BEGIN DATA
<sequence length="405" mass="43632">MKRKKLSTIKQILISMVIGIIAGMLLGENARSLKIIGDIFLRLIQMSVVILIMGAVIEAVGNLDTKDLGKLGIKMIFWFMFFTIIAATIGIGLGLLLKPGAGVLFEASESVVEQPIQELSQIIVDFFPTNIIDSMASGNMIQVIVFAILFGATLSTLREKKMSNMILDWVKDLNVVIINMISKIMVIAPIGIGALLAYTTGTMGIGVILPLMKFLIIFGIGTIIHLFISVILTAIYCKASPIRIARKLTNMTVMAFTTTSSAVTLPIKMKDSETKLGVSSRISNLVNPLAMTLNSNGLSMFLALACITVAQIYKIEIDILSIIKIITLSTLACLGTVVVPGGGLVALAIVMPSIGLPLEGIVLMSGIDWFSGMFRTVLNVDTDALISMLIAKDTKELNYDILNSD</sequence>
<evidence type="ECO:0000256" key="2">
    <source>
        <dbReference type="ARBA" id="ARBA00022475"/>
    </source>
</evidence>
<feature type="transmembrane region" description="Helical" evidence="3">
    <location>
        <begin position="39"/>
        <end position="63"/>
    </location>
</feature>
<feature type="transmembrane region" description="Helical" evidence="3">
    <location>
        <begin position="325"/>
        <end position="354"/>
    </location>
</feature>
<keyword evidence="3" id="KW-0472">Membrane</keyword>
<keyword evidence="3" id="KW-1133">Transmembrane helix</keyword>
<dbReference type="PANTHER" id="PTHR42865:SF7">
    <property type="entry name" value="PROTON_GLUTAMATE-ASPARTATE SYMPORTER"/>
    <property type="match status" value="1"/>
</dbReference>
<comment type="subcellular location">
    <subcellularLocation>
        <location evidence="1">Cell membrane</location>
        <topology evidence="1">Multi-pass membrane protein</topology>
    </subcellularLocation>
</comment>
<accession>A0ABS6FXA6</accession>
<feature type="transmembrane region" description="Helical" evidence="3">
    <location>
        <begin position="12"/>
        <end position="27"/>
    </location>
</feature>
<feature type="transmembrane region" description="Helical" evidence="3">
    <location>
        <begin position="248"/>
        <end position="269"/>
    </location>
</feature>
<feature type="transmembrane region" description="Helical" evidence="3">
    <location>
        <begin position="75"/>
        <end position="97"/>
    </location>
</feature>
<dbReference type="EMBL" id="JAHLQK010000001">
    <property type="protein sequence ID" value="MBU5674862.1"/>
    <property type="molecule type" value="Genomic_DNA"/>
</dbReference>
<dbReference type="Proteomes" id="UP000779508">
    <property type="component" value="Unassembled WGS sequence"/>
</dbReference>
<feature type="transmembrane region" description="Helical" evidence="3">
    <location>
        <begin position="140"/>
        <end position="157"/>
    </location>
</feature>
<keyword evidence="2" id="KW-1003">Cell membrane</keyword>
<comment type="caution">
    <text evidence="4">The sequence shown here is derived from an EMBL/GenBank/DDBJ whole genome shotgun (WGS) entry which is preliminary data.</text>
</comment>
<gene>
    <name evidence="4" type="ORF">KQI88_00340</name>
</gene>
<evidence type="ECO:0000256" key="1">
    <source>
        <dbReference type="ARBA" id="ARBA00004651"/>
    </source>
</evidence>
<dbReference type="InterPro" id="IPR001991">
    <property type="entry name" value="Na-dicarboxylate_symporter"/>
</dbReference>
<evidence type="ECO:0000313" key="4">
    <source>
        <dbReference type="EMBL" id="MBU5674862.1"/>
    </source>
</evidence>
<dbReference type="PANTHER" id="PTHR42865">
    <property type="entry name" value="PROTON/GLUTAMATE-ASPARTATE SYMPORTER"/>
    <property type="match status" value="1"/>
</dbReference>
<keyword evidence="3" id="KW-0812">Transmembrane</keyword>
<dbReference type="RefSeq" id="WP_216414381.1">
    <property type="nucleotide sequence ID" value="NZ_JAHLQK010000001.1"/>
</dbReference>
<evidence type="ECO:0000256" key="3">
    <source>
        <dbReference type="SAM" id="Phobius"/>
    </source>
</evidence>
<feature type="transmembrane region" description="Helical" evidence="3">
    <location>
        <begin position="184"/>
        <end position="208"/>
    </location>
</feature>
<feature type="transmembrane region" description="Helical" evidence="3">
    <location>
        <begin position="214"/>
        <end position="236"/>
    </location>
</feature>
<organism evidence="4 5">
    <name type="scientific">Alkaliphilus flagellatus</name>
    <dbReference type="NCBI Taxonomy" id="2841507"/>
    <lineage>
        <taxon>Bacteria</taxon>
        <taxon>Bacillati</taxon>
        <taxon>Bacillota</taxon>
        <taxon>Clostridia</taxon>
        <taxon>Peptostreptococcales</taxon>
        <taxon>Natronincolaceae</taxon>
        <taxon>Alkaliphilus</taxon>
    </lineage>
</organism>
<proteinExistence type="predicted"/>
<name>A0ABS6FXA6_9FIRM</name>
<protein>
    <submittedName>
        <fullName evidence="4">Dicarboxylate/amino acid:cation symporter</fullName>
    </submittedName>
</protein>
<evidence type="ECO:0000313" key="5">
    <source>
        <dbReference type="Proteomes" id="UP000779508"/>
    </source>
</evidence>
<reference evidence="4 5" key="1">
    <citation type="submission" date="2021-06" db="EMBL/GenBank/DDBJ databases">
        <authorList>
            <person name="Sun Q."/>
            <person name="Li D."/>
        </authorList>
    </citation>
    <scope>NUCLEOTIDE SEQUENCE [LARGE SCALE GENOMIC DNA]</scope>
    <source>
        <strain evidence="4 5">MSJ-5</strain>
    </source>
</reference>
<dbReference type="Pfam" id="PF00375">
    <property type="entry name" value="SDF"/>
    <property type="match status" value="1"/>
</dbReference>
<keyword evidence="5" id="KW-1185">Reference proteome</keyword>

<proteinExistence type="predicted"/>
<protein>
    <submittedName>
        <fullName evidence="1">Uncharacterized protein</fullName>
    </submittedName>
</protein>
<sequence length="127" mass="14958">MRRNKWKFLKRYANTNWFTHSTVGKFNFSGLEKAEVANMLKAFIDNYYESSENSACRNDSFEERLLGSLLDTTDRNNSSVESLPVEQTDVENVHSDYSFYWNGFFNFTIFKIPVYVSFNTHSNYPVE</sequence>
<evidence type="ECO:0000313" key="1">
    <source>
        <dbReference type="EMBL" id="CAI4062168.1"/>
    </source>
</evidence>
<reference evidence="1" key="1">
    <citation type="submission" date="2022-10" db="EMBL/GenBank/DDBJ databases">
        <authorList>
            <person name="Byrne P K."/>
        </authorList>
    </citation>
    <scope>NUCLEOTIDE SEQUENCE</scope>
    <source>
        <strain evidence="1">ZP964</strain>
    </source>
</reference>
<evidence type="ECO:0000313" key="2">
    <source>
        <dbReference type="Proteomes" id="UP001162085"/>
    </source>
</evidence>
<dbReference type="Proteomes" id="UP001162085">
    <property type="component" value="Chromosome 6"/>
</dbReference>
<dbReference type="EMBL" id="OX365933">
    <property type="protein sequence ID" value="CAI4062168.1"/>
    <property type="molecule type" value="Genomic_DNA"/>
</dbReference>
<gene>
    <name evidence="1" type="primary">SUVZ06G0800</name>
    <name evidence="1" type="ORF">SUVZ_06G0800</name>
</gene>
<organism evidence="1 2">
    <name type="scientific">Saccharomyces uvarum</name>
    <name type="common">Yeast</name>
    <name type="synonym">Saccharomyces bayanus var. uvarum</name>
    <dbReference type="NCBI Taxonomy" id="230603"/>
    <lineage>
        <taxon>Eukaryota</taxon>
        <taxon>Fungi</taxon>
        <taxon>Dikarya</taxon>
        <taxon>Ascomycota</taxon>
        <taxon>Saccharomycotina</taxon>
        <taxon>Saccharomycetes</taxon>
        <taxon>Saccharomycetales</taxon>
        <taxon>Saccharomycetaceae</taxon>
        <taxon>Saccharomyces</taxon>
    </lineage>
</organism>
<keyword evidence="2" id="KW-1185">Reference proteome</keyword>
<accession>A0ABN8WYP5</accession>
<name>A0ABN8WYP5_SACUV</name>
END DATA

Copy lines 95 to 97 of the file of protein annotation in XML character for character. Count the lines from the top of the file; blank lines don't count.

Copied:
</evidence>
<feature type="transmembrane region" description="Helical" evidence="3">
    <location>